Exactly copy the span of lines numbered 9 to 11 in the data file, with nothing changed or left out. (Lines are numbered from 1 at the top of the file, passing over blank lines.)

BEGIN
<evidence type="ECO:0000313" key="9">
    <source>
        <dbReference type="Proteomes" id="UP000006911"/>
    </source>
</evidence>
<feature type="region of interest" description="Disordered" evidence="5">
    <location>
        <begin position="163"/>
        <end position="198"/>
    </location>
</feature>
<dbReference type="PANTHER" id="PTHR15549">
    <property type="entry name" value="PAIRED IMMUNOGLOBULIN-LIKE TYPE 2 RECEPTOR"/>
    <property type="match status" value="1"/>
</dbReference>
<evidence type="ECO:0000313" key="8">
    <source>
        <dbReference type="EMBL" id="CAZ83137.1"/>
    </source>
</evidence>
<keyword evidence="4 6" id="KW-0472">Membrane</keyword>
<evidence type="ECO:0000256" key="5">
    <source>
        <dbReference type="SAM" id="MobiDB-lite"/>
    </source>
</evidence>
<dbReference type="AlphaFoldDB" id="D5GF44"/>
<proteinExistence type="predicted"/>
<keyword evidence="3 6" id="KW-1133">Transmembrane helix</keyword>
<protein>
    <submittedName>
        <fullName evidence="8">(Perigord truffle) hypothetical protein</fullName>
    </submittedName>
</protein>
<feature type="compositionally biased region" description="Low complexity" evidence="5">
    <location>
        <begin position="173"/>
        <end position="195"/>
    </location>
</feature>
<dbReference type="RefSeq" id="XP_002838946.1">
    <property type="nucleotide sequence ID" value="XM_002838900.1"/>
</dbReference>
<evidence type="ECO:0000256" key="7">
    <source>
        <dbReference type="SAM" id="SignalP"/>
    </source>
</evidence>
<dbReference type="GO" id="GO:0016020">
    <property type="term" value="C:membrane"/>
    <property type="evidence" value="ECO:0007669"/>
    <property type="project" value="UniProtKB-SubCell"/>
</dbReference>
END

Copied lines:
        <end position="198"/>
    </location>
</feature>